What Is Renal Cell Cancer?


Quick Answer

Renal cell cancer develops in the kidney tubules and is the most common form of kidney cancer in adults, explains eMedicineHealth. It occurs when normal kidney cells undergo a transformation and grow out of control. As the cancer cells multiply they form an abnormal mass called a malignant tumor.

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Full Answer

The incidence of renal cell cancer increases in adults between 50 and 70 years of age and is higher in men than women, according to The Merck Manual Professional Edition. Risk factors include smoking, obesity, phenacetin use, cystic disease in dialysis patients and certain familial disorders. Other risk factors include exposure to radiopaque dyes, asbestos, cadmium, and leather tanning and petroleum products.

Most symptoms of renal cell cancer appear late in the course of the disease when the tumor grows and presses on the surrounding tissues, states eMedicineHealth. Symptoms include blood in the urine, flank pain, sensation of a mass, weight loss and fatigue. Many people also experience a loss of appetite, fever, anemia, night sweats and malaise. Some tumors release cytokines into the blood stream and cause paraneoplastic syndromes. Symptoms include hypertension, hypercalcemia, polycythemia, muscle weakness and neuropathy. Others include amyloidosis and liver disorders.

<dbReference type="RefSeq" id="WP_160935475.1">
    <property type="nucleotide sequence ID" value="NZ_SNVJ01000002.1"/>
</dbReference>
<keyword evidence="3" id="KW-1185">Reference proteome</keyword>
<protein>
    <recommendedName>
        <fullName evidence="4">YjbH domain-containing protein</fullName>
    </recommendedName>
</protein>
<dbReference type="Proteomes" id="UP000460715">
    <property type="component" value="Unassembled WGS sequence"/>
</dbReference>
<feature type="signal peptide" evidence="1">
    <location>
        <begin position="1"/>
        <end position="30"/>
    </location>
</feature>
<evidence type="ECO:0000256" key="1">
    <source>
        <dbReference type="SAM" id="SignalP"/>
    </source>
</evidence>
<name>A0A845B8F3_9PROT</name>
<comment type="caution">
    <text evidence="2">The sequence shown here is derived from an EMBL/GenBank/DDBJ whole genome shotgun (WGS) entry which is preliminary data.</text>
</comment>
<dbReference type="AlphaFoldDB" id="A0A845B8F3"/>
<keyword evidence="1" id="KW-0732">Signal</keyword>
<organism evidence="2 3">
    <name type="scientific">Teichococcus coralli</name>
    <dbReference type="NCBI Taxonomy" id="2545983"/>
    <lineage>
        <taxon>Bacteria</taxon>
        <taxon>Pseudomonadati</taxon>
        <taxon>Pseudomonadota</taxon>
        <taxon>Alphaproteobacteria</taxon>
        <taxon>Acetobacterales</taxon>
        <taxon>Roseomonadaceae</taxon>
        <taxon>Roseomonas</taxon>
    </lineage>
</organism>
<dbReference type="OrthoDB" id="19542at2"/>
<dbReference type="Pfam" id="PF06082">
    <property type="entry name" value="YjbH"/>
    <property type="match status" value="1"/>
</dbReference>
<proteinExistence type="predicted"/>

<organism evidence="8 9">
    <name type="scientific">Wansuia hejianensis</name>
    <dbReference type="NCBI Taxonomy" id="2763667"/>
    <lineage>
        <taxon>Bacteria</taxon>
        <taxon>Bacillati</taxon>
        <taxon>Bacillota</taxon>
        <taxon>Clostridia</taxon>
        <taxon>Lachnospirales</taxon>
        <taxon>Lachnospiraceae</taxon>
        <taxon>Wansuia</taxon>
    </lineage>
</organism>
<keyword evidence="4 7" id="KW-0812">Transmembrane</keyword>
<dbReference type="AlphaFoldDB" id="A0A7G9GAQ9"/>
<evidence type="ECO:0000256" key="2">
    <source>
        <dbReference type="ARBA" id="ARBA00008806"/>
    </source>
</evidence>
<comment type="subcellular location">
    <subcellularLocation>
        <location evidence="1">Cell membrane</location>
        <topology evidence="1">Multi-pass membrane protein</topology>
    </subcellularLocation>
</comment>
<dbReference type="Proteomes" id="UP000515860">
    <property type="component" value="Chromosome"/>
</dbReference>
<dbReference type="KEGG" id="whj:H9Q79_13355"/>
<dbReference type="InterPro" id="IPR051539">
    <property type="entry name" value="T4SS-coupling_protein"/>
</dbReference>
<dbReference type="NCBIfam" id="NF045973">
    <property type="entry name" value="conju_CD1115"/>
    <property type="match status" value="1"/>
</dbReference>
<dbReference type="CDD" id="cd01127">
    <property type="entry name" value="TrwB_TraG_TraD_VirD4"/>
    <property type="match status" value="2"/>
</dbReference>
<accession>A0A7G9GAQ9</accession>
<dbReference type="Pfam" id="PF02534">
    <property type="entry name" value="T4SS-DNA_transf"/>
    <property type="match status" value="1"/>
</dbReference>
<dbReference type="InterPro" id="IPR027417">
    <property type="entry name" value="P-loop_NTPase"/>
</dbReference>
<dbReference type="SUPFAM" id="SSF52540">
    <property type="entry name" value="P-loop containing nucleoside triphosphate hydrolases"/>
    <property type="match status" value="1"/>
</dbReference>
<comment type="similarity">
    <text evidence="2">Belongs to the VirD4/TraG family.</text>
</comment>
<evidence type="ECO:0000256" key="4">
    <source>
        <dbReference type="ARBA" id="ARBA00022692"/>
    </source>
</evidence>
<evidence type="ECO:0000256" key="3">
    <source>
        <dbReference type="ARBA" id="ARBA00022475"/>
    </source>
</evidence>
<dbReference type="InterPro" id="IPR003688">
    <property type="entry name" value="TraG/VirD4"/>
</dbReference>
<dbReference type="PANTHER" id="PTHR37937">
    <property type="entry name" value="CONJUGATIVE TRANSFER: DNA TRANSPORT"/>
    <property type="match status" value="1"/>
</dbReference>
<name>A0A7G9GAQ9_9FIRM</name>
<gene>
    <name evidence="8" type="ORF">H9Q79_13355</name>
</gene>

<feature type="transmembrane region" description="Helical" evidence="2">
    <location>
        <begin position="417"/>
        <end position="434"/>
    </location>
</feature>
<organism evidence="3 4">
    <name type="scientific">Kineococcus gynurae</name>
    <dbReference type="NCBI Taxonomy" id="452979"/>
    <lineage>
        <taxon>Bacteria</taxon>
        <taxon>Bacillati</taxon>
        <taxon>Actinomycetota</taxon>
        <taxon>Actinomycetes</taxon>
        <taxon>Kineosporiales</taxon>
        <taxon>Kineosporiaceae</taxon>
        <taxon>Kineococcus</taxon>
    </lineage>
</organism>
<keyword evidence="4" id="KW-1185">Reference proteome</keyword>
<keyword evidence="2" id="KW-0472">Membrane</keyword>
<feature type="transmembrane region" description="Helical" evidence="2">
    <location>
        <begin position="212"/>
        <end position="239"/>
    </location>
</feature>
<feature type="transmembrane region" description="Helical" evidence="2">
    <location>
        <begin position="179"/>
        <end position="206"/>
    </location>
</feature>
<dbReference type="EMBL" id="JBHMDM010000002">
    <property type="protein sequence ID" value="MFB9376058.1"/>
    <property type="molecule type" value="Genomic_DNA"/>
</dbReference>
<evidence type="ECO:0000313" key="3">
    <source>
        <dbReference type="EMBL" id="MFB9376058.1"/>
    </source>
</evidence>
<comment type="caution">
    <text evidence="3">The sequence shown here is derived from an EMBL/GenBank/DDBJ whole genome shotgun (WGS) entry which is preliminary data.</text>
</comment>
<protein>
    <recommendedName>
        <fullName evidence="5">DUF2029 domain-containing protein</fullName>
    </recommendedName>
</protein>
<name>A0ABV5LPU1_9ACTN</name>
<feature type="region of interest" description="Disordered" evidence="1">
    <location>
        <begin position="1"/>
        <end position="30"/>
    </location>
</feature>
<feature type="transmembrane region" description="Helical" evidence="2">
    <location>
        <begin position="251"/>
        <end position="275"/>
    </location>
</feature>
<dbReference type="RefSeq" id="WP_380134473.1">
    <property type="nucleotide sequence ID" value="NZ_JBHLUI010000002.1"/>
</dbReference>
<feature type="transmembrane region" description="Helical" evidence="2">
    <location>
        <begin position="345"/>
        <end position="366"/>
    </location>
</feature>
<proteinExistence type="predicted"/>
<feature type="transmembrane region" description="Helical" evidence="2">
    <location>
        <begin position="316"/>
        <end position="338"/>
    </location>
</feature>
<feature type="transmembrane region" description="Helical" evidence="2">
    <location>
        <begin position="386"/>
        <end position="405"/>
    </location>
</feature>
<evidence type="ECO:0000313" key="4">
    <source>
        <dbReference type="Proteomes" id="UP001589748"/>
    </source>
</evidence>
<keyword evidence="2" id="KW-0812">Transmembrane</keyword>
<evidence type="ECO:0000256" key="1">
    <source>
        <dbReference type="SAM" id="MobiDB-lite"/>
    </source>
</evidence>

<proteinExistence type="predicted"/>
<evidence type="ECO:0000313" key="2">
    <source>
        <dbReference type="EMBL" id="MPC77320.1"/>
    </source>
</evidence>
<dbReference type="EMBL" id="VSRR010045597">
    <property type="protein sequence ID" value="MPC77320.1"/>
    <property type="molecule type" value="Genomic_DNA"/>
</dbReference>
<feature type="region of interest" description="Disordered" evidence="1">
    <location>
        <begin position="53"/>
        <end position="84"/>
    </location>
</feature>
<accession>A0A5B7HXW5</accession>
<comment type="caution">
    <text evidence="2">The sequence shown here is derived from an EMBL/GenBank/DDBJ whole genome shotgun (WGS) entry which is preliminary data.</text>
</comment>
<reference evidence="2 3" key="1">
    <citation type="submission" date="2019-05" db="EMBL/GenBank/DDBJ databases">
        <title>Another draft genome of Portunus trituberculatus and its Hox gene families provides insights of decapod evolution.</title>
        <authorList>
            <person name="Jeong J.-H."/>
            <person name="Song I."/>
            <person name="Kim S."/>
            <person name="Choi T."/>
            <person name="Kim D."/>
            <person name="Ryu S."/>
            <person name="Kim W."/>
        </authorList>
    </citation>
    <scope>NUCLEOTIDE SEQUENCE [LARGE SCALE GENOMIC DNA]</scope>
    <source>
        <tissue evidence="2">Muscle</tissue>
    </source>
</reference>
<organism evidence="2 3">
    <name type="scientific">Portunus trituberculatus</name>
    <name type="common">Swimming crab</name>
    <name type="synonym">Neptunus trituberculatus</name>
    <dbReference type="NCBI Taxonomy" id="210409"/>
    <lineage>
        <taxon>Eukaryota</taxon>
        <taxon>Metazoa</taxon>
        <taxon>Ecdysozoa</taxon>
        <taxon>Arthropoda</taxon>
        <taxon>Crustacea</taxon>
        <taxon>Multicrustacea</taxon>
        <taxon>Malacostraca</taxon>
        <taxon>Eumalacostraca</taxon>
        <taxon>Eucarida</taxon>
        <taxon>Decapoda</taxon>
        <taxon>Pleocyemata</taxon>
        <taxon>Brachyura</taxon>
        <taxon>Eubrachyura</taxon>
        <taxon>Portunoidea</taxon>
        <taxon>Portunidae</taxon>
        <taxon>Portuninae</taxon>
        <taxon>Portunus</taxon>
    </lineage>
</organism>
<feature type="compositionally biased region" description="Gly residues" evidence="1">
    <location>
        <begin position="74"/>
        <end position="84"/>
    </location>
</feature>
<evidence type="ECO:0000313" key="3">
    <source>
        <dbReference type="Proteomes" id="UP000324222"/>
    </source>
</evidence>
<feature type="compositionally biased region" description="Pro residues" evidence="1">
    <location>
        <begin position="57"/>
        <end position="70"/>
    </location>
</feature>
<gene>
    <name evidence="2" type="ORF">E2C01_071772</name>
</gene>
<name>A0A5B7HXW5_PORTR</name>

The standard treatment for localized renal cell cancer is a radical nephrectomy, explains The Merck Manual Professional Edition. During this procedure the surgeon removes the affected kidney, adrenal gland, perirenal fat and the Gerota fascia.

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